Aryan Brotherhood Tried for 40 Years of Prison Mayhem
March 15, 2006 — -- Murder, conspiracy to commit murder, narcotics trafficking, extortion, gambling, robbery, intimidation and assault. According to federal prosecutors, these are the crimes the Aryan Brotherhood carried out behind bars for over 40 years.
The group's homicidal and corrupting tentacles, which first sprouted in 1964 in California's San Quentin prison, now reach across the country and throughout the federal prison system, alleges a newly unveiled 140-count federal indictment.
In one of the largest capital punishment cases ever, the document alleges 32 murders and almost as many attempted murders. As many as 16 defendants could face the death penalty; some of them are already serving multiple life sentences.The first of several trials involves four of the alleged leaders and could last until the end of the year.
The Aryan Brotherhood reportedly hatched from a collective of white inmates known as The Bluebird Gang. In the racially charged world behind bars, they watched as black and Hispanic inmates organized and gained influence in the California prison system, so they changed their name.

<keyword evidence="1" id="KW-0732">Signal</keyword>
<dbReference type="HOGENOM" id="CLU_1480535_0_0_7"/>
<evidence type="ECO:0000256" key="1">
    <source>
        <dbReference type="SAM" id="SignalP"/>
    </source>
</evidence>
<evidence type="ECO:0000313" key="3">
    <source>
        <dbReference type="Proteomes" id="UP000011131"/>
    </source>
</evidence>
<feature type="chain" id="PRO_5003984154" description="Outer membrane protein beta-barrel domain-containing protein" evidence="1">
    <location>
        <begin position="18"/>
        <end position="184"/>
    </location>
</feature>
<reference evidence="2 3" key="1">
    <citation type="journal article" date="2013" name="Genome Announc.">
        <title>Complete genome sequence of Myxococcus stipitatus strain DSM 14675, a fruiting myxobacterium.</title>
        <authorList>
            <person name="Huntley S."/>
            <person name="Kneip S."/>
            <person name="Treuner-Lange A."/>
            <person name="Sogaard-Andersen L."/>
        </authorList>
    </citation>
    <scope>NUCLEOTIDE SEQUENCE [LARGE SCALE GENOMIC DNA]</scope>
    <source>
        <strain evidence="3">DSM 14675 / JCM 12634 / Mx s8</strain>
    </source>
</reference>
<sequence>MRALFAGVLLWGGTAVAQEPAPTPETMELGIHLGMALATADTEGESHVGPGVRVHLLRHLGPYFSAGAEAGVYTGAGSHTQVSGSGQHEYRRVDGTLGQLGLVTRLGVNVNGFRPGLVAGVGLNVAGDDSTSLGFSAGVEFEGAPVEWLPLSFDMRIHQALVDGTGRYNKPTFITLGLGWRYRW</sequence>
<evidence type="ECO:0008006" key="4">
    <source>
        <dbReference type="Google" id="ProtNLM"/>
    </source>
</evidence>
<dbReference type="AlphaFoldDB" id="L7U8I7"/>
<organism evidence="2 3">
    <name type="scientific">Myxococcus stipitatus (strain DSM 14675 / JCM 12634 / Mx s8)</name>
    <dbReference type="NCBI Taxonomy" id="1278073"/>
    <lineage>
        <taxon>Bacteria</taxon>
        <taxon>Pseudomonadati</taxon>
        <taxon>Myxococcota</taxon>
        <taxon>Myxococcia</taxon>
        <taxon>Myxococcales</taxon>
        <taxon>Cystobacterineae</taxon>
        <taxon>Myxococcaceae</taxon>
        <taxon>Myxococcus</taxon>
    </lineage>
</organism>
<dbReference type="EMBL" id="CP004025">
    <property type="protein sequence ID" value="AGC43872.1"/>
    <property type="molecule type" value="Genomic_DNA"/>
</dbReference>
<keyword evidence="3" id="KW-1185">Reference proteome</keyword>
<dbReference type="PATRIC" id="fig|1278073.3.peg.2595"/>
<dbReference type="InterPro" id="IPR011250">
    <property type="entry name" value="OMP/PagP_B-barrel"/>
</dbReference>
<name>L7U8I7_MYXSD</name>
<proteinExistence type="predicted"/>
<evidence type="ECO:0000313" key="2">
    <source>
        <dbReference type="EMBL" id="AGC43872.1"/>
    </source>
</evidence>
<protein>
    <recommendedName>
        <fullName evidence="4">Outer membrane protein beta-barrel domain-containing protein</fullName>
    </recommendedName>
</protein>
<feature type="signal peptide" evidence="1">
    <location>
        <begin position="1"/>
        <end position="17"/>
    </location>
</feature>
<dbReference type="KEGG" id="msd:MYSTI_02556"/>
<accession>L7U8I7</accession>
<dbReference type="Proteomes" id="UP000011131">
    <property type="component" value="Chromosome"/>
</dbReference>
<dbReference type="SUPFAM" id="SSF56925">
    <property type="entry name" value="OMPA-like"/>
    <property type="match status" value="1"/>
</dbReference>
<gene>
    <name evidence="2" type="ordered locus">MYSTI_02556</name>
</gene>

And these days, they've even changed their stripes -- the Aryan Brotherhood now counts some mixed-race men among their legion.
Prosecutors say the Brotherhood's endgame is power and intimidation, and even white inmates not invited to join feel threatened. Members are required to abide by rules established by the "councils" or "commissions."
"In the beginning, their crimes were solely motivated by race. As the criminal organization has evolved, they have tended towards crimes that have little or nothing to do with race," said Melissa Carr of the Anti-Defamation League of Orange County.
There have been times, however, that the group has reverted back to its original purpose, said Carr. "Violent criminal activity exploded around the Aryan Brotherhood in the late '90s in what their leader called a 'race war'," she said. "Their mindset was to take down all black prisoners or members of black prison gangs."
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